Just as big data and analytics are leading to advances in healthcare delivery, they too are opening new ways for bad actors to exploit privacy holes and steal patient data.

Governments around the world have been releasing huge troves of “anonymized” patient data in an effort to jumpstart a healthcare revolution. But researchers have found that such anonymized data can now also be further massaged to re-identify individuals.

Tehilla Shwartz Altshuler makes the case for tougher medical privacy protections in this post from TechCrunch:

The working assumption of the policy documents is that as long as we are dealing with an anonymized data set, there is no need to require the active consent of individuals whose data is contained in it, but only to allow deletion from the data set upon explicit request. Let’s face it: Most of us are not experts in this domain, will not be aware of the dangers involved and will not be interested in something that seems to be complicated. How convenient…

The ability to take an anonymized data set of cellphone locations, for example, and use it to identify individuals was already demonstrated in 2013 in an article published in Nature. In Germany, researchers discovered that an anonymous internet search history could be linked to an actual identity. An extensive investigation by The New York Times recently showed how it is possible to reconstruct identifying information from anonymous smartphone app data. As the trail of digital crumbs we leave behind grows longer, the ability to re-identify “anonymous” data sets increases.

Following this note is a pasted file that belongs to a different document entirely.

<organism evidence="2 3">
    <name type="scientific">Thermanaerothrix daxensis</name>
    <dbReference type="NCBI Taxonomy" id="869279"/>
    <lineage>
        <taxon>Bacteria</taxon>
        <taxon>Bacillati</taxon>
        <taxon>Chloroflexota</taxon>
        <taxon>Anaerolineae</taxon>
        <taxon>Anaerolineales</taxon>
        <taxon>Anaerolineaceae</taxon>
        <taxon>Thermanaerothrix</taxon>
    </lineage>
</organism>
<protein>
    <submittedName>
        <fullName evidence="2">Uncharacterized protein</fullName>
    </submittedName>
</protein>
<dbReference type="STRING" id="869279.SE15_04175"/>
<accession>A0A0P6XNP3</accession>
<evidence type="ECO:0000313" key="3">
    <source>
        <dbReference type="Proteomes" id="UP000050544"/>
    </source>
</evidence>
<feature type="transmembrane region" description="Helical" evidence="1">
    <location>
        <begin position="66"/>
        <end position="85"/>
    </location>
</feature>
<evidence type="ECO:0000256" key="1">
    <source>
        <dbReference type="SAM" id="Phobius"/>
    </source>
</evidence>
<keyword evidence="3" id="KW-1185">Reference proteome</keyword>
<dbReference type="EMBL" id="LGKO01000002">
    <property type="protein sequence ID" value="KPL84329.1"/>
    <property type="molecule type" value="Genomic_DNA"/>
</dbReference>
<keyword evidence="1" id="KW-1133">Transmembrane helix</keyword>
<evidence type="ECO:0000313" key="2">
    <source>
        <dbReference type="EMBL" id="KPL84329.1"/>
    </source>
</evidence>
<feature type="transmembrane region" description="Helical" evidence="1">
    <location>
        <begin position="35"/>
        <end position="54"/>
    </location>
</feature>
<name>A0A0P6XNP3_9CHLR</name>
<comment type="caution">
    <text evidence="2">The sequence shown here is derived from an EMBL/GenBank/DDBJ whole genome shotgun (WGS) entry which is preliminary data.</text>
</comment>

In the best-case scenario, those who extract information about us will be our bosses, who want to know if we were really home with the flu the day we called in sick; or law-enforcement agencies searching for a criminal. In the worst, politicians seeking to embarrass an opponent, insurance agents or advertising executives who want to convince us to buy a specific product or change our views of a candidate for office.

To put it bluntly, anyone who releases a medical database today without obtaining individuals’ consent for the use of their health records, with the excuse that the information is anonymous, is conning us. What validity can there be to a promise of anonymity in a world of ready re-identification? Decision-makers need to re-evaluate the risks involved, weighing the costs against the benefits, while considering privacy to be an immutable value, a basic human right and a precondition for the ability to realize one’s autonomy, independent thought and the democratic process — not a constraint.